Royal Hospital School removes Prince Andrew role from website
- Credit: Mike Kwansniak
A question mark hangs over the future of Prince Andrew the Duke of York remaining as royal patron of Suffolk’s prestigious Royal Hospital School.
The Duke is 'Official Visitor' to the Royal Hospital School in Holbrook - a largely ceremonial role representing the Monarch - but this has now been removed from the school website.
Whether a new appointment will now be made remains unclear but in a statement the school said today: "It has been confirmed by the palace that the Duke of York is withdrawing from public duties and therefore he is not expected to conduct any further visits in his capacity as Official Visitor to the Royal Hospital School."
The Queen's second son has been engulfed in controversy over his friendship with US billionaire financier and convicted sex offender Jeffrey Epstein.
Epstein died in prison in August while facing federal charges over sex trafficking of minors, and who had previously served a jail sentence for procuring an underage girl for prostitution.
The Duke has faced a huge backlash from his interview with the BBC on November 16 about his relationship with Epstein.
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It resulted in him stepping back from public life and saw a number of high-profile sponsors, including KPMG and Barclays, withdrew support for his Pitch@Palace initiative to support business entrepreneurs.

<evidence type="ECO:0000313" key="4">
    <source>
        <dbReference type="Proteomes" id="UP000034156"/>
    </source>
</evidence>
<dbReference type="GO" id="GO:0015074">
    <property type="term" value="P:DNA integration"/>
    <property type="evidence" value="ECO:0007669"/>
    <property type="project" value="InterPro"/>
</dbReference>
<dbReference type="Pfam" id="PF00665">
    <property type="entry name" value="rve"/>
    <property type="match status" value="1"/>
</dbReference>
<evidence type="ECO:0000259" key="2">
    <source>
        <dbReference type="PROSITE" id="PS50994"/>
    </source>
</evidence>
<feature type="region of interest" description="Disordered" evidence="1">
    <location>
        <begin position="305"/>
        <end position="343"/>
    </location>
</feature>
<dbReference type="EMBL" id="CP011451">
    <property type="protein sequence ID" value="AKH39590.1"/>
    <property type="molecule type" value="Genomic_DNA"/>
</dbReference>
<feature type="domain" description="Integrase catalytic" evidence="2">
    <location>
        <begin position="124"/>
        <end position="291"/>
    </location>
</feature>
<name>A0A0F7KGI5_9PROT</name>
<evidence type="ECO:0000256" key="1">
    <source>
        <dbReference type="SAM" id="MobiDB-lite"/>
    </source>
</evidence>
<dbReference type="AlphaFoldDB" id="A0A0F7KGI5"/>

He has also stood down from public roles including patron to London Metropolitan University, educational charity the Outward Bound Trust and the Royal Philharmonic Orchestra
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The Duke had been Official Visitor to the RHS since 2002 following the death of his grandmother the Queen Mother who previously held the position.
The school is owned by the Crown naval charity Greenwich Hospital and as an independent boarding and day school for 11 to 18 year olds has strong links with the Royal Navy, in which many of its parents serve.
It was originally at what is now the National Maritime Museum in London and relocated to Holbrook in 1933.
The Duke had a distinguished naval career, joining in 1979 and serving as a helicopter pilot during the 1982 Falklands War with Argentina. He retired from active service in 2001.
Maritime tradition plays an important part of school life and pupils are issued naval uniforms for ceremonial and formal events.
The Duke last visited in June 2018 to commemorate the school carrying a colour for 100 years. He inspected a guard and band and took the salute.